Small Number of Blockbuster Products Gain Most of Assets

Since the financial crisis, institutional asset holders are selecting fewer strategic partners and even fewer products, according to Strategic Insight, an Asset International company.

In 2010, global net cash flows to long-term funds reached $850 billion. Of that total, 95% of flows went to only 0.5% of registered products around the world (300 long-term funds). In Q1/2011, the number was even higher: 0.3% of the products globally (200 long-term funds) took in over 100% of flows, totaling $210 billion in net cash flows.  

SI found this trend has benefited global fund houses with powerful brands such as Franklin Templeton, Pimco, Fidelity, Schroders, Aberdeen, JP Morgan or Blackrock. According to the report, “David and Goliath in the Global Asset Management Industry,” some of these international firms have been able to provide a powerful combination of excellent client service, investment/operational support, marketing and blockbuster products to become a leading strategic partner for distributors or win prestigious institutional mandates.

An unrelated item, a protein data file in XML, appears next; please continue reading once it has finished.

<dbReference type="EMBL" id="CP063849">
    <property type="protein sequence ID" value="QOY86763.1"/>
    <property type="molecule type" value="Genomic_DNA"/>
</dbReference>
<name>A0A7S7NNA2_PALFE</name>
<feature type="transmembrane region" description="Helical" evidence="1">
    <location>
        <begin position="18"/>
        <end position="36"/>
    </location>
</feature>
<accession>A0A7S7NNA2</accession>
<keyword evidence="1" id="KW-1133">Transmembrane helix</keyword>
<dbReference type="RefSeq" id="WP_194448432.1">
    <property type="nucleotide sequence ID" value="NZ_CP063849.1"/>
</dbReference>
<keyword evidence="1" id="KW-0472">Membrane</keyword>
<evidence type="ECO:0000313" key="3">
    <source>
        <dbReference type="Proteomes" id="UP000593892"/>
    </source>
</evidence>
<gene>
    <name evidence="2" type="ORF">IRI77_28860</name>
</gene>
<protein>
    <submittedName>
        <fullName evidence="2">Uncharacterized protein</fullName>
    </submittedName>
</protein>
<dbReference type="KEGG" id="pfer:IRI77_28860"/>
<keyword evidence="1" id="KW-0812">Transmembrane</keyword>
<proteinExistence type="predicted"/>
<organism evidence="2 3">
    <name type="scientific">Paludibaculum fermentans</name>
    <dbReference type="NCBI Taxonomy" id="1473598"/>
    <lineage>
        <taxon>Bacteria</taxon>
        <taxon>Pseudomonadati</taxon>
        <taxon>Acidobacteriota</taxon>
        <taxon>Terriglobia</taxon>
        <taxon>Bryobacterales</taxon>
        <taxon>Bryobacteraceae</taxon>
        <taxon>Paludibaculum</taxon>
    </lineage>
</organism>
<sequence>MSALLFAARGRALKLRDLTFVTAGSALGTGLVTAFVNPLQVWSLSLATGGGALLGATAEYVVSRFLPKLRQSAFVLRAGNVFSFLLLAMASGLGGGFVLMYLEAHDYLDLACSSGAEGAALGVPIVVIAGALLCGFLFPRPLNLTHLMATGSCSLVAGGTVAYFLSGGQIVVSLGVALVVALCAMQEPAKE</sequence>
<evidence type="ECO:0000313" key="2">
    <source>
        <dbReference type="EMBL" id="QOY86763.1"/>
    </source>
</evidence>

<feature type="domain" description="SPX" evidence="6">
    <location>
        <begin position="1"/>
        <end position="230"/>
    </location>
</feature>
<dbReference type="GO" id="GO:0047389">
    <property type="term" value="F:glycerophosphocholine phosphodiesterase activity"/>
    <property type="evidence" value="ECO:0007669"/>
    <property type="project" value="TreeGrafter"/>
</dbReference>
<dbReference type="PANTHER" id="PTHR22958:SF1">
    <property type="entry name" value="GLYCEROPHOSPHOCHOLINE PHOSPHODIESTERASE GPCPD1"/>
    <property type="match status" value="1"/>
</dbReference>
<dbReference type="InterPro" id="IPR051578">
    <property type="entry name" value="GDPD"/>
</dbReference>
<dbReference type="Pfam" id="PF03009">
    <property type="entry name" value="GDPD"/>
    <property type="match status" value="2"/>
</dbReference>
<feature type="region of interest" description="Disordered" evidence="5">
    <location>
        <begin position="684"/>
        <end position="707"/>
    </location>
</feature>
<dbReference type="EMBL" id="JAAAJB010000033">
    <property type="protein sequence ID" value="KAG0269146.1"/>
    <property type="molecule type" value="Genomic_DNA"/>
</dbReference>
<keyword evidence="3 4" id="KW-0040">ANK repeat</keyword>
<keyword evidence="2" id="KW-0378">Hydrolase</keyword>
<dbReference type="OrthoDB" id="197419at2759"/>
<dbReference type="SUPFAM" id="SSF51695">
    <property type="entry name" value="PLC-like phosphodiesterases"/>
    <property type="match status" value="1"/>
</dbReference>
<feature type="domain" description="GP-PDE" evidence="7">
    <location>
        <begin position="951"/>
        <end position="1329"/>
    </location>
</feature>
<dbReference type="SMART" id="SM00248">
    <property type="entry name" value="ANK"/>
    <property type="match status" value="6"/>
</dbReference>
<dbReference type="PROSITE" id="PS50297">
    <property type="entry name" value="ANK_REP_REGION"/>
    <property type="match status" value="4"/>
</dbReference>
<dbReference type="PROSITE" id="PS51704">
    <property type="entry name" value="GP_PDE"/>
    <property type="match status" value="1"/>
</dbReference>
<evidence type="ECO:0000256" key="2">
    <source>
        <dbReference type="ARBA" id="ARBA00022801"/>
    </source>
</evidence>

However, SI also noted the increasing growth of boutique firms and, for three reasons, expects this trend to continue: 

  • They have a clear investment process and a clear product positioning around one or two flagships; 
  • Asset holders looking to use external fund managers are often interested in satellite investment strategies or emerging market trends and boutique brands focused on these areas (in some cases, to offer something exclusive to their clients or boards); and 
  • The financial crisis tarnished the brands of many global investment names, especially those part of a larger group with other activities under the same brand, leading asset holders to look for independent asset managers – and boutiques. 

The extreme growth of investment boutiques due to blockbuster flows to flagship funds is a global trend, with names such as Carmignac or Bluebay in Europe, Value Partners or Huashang in Asia, or Double Line or Pacific Heights in the U.S. The report features case studies from the fastest growing boutiques around the world.  

SI found, in addition to clear fund positioning/investment process and competitive performance – which a number of fund managers can demonstrate, blockbuster firms in almost all cases have highly visible fund managers, outstanding marketing, and proactive communication.  

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